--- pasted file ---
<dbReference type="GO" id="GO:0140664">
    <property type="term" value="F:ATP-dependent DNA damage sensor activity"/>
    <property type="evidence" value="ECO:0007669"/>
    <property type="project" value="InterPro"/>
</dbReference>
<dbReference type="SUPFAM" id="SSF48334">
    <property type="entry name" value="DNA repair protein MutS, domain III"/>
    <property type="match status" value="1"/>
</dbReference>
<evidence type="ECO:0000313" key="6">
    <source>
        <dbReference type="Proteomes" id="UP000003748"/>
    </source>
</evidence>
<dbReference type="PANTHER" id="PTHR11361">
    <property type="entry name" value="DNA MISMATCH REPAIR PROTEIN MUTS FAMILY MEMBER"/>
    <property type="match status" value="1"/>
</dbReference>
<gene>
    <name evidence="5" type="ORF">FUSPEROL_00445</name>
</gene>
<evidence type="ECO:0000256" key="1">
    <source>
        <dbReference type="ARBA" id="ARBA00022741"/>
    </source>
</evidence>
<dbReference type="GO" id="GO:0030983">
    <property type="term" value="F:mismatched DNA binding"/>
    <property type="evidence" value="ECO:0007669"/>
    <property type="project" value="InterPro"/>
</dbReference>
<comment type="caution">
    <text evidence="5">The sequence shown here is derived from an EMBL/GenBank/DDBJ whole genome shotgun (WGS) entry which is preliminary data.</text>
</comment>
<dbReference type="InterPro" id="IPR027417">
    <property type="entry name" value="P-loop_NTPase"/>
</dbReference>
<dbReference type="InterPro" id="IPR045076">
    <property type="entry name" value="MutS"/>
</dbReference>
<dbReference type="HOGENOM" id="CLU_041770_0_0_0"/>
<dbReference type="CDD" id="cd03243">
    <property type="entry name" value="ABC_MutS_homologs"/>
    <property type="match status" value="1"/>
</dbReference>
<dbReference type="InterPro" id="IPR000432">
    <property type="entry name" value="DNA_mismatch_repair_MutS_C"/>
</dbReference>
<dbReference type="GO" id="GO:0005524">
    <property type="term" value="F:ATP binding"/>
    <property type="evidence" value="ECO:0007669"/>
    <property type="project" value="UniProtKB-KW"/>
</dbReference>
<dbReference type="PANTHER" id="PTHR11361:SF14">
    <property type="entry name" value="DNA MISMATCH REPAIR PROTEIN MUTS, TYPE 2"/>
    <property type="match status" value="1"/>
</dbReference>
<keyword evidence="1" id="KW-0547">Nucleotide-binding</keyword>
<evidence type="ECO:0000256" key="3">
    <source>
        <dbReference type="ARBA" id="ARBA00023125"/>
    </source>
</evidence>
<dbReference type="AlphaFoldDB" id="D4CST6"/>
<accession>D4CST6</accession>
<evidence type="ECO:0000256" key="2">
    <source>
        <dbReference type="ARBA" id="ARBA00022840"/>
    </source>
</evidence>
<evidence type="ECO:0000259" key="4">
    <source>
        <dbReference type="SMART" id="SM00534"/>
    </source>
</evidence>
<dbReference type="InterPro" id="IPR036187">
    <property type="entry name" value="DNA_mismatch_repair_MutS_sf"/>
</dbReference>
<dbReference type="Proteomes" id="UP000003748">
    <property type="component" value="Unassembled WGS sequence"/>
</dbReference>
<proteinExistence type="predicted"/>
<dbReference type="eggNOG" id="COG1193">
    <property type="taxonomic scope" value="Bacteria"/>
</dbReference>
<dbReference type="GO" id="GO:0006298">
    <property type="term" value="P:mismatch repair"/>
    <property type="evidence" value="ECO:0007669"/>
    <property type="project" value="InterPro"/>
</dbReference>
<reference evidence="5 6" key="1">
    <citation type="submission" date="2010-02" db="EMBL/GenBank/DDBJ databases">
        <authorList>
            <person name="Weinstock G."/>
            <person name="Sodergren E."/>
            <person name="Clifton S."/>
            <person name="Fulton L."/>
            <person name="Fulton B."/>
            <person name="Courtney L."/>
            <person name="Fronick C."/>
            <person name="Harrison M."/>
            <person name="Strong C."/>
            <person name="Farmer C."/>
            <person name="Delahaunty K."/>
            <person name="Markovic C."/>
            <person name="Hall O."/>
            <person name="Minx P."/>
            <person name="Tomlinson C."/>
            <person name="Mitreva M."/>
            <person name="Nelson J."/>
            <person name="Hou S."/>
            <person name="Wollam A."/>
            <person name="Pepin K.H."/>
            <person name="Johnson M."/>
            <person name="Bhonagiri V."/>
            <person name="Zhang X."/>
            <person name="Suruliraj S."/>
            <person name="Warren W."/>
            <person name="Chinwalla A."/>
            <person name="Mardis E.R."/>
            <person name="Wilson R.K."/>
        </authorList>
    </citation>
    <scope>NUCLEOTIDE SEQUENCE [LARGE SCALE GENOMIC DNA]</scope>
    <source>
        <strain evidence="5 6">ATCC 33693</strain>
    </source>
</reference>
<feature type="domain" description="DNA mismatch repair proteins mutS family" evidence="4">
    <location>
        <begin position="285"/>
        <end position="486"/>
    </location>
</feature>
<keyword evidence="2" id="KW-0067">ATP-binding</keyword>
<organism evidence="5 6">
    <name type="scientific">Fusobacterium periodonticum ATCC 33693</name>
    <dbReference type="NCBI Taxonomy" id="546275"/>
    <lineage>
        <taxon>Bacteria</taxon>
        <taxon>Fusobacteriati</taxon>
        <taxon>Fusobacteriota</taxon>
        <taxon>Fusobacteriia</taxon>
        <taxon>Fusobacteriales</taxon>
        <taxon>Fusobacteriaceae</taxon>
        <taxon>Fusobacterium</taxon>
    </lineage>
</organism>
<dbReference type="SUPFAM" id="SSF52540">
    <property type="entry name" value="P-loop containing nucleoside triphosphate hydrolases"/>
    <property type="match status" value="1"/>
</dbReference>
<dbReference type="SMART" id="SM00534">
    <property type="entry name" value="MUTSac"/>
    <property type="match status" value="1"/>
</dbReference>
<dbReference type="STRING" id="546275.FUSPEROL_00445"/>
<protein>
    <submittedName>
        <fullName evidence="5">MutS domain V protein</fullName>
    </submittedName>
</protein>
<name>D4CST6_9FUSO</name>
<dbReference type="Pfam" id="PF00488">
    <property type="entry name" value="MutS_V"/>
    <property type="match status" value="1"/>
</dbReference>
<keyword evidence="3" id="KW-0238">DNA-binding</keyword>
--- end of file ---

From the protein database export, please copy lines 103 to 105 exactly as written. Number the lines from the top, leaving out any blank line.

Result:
            <person name="Farmer C."/>
            <person name="Delahaunty K."/>
            <person name="Markovic C."/>